Today, doctors know how to help people with these kinds of side effects. It has been found out that interfering may worsen the patient’s situation and should be avoided. People who are vaccinated will also be better prepared to notice the signs of this side effect.

Why does this unusual thrombosis occur?

How the immune system progresses from vaccine injection to an autoimmune response is still being studied. However, this immune response is known to be mediated by autoantibodies, which activate platelets excessively. The patient can recognize it 4 to 20 days after the vaccine injection if they get constant and severe headache, visual disorders, weakness of the limbs or sensitivity disorder, shortness of breath, severe chest or abdominal pain or swelling and bruising of the limbs. If you experience such symptoms, be sure to see a doctor who can prescribe treatment.

The current recommendation to use AstraZeneca especially in people over the age of 60 is based on a risk/benefit assessment. COVID-19 is associated with a significant risk of thrombosis, which is many times more likely to occur in that way than as an extremely rare side effect of the vaccine. In other words, depending on the severity of the coronavirus disease, a maximum of one in every 100 people with the infection can get a thrombosis (the number of thrombosis occurring in every 100,000 vaccinations is 1).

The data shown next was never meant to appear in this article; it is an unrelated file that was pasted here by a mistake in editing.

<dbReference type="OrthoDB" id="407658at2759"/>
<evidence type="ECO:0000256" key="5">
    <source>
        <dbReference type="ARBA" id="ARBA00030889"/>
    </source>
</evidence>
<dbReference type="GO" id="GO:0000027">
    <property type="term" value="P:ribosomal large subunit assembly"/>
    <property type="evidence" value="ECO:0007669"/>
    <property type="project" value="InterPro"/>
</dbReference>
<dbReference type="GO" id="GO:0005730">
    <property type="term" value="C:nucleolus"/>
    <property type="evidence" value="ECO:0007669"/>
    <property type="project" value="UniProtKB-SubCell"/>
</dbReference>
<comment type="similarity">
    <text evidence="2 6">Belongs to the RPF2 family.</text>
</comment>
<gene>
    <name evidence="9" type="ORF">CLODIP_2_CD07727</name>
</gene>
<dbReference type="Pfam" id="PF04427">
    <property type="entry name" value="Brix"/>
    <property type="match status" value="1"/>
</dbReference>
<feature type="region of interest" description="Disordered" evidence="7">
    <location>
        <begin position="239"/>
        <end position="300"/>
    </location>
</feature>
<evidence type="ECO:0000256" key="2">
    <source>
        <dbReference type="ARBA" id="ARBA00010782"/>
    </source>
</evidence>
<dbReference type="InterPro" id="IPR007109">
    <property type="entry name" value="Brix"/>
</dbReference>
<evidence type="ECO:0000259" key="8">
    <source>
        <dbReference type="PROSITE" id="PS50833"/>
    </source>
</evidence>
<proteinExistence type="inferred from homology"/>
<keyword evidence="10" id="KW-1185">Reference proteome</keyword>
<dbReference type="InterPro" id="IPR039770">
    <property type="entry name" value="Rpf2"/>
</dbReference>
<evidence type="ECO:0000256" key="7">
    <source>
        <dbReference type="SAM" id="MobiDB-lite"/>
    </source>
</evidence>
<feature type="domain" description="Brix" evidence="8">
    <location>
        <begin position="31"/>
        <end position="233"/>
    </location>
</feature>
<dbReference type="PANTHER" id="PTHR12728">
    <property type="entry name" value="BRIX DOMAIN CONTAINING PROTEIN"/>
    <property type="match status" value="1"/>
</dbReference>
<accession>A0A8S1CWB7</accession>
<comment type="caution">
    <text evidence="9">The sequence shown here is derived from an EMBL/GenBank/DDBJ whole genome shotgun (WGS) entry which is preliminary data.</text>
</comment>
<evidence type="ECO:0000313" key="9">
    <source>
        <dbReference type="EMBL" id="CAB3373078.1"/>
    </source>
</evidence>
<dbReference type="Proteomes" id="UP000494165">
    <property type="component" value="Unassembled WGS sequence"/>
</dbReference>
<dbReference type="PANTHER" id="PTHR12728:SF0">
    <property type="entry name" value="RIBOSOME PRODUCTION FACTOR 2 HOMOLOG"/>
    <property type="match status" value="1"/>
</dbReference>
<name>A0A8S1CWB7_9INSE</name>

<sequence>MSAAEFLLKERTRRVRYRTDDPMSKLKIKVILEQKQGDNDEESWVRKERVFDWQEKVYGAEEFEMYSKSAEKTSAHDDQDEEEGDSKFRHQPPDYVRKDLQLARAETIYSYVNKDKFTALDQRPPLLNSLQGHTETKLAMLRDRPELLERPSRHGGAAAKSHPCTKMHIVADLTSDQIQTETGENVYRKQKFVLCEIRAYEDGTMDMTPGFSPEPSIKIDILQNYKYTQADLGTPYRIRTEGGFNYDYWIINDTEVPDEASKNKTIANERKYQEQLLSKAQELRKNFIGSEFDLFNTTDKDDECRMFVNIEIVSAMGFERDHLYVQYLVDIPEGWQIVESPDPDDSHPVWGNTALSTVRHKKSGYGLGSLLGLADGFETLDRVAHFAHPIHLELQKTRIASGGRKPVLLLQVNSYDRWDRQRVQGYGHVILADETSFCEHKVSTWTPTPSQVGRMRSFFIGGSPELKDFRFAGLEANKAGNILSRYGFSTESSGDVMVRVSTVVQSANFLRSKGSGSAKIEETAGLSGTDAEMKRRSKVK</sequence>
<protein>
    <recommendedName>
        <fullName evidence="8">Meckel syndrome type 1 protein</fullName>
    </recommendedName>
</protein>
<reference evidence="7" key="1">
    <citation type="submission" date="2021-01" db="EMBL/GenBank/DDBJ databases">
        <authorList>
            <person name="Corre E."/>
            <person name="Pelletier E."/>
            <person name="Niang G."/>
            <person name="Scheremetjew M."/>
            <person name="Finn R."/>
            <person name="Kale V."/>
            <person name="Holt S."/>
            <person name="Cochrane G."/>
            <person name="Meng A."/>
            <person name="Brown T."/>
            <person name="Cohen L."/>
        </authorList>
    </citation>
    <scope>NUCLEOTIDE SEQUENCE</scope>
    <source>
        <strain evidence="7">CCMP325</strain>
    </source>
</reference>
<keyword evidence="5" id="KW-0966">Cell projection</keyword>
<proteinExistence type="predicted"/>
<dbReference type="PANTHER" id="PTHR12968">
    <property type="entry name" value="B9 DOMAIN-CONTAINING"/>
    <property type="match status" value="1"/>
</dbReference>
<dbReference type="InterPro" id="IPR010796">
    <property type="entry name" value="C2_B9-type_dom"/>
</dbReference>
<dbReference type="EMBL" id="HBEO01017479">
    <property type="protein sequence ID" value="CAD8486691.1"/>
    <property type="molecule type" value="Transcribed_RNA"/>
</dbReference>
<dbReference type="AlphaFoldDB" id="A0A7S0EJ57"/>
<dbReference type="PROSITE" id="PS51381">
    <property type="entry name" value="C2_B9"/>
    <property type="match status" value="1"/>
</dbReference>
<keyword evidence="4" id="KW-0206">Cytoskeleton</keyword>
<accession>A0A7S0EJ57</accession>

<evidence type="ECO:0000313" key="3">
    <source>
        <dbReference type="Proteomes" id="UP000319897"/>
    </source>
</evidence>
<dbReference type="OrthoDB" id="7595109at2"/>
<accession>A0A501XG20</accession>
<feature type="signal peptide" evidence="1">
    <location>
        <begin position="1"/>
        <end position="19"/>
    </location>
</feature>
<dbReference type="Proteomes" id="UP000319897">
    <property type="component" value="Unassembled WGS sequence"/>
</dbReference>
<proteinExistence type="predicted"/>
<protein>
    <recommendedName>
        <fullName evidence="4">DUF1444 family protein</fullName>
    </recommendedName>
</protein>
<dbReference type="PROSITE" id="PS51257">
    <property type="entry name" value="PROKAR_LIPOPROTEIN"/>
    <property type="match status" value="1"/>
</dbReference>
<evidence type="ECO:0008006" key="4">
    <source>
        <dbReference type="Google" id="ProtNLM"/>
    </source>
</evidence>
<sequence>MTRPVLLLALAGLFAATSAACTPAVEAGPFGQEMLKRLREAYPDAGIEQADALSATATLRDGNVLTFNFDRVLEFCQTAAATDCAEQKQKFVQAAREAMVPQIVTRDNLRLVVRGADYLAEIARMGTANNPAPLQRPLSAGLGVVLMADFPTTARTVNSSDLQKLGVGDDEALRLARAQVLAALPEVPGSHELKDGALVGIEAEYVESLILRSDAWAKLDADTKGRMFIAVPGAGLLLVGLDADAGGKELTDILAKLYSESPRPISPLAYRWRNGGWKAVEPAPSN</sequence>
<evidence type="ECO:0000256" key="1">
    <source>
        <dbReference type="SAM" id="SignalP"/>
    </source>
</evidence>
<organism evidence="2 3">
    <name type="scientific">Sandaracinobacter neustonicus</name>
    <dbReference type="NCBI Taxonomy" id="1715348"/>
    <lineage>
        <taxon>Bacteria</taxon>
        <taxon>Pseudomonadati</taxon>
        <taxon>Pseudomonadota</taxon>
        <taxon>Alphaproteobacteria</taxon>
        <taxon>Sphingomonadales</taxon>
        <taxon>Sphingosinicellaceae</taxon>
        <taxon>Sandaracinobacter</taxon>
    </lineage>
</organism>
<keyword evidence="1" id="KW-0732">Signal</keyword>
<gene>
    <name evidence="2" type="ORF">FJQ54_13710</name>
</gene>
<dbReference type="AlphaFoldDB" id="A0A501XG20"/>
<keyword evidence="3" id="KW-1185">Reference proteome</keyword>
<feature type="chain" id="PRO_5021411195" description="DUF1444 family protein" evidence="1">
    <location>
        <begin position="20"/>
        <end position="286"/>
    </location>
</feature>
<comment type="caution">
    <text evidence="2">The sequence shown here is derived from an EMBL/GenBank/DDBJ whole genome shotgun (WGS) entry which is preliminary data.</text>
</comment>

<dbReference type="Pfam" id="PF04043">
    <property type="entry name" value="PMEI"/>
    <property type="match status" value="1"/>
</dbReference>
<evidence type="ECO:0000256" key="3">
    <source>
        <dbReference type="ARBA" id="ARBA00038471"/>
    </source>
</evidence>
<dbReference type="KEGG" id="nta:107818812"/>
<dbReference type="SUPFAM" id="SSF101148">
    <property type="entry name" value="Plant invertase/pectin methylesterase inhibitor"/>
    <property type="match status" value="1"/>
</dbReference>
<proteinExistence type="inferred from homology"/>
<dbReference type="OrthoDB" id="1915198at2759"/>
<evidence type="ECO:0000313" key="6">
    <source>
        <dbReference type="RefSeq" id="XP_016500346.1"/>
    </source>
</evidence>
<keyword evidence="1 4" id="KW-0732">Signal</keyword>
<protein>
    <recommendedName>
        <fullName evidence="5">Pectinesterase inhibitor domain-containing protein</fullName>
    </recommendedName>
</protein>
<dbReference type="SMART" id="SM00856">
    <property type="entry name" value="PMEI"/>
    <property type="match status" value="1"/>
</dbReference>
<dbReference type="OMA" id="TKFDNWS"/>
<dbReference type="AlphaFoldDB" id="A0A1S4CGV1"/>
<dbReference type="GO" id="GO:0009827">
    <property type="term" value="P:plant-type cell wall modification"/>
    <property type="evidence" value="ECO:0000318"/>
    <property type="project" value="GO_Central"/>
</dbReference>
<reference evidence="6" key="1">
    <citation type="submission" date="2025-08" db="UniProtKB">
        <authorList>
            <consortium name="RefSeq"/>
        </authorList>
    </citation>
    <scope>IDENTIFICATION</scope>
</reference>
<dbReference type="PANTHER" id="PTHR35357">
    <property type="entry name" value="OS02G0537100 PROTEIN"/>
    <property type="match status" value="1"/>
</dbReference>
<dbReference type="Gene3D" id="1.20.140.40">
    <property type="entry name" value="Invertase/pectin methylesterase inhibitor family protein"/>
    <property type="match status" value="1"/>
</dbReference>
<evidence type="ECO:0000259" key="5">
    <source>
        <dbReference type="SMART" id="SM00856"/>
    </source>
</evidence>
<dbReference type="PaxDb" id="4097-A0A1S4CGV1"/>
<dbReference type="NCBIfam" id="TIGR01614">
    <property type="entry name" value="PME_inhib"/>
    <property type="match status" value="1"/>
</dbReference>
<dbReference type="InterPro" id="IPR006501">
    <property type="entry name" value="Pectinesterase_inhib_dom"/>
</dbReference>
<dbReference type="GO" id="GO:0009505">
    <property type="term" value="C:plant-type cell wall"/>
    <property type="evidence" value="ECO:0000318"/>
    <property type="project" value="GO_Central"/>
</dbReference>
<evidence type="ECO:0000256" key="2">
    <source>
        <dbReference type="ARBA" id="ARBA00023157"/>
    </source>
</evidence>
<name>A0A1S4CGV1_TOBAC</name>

After injecting tens of millions of doses of AstraZeneca, studies show that people over the age of 60 have not shown an increase in thrombosis compared to the average frequency of the population. By now it is also known that previous thrombosis or treatment with blood thinners is not contraindication for getting the vaccine.

It would also be beneficial to review the risks of AstraZeneca for younger people.

Astra Zeneca vaccine4 – 10 cases per million doses of vaccine0.0001 – 0.0004%
Hormonal contraceptives500 – 1200 cases per million women0.05 – 0.12%
Smoking1,763 cases per million smokers0.18%
Long flights1000 cases per million passengers0.1%

What to keep an eye on after the vaccination?

Now, that the extremely rare side effect of AstraZeneca is known, we can give patients recommendations on what to keep an eye on after the vaccination. Fever, weakness and headache 2 to 3 days after the vaccination are normal. For AstraZeneca, these reactions are more severe after the first dose. This is a normal reaction and indicates that a person is developing a proper immune response.

You should contact your doctor if you experience severe headache or abdominal pain later than four days after the vaccine injection, as the symptoms of the thrombosis indicated before.

The immune response matures over time, i.e. it’s quality becomes better. Repeated introduction of the pathogen components or antigens contributes to this maturation. Therefore, it is necessary to receive a second dose of the vaccine after a certain period of time.

If you have already received your first dose of AstraZeneca and did not experience any serious side effects, then there is no reason to hesitate before getting your second dose. The risk of a dangerous side effect after the second dose is even lower than with the first injection. We do not yet have data on the combination of different vaccines, as studies are still ongoing. Therefore, the combination of different vaccines cannot be recommended at this time.

However, we strongly recommend vaccinating at the earliest opportunity, as this is the only way to get rid of the virus and return to a normal life with peace of mind: go to school and to work, communicate with friends and loved ones, and refresh your tired body and mind on a holiday or a cultural event.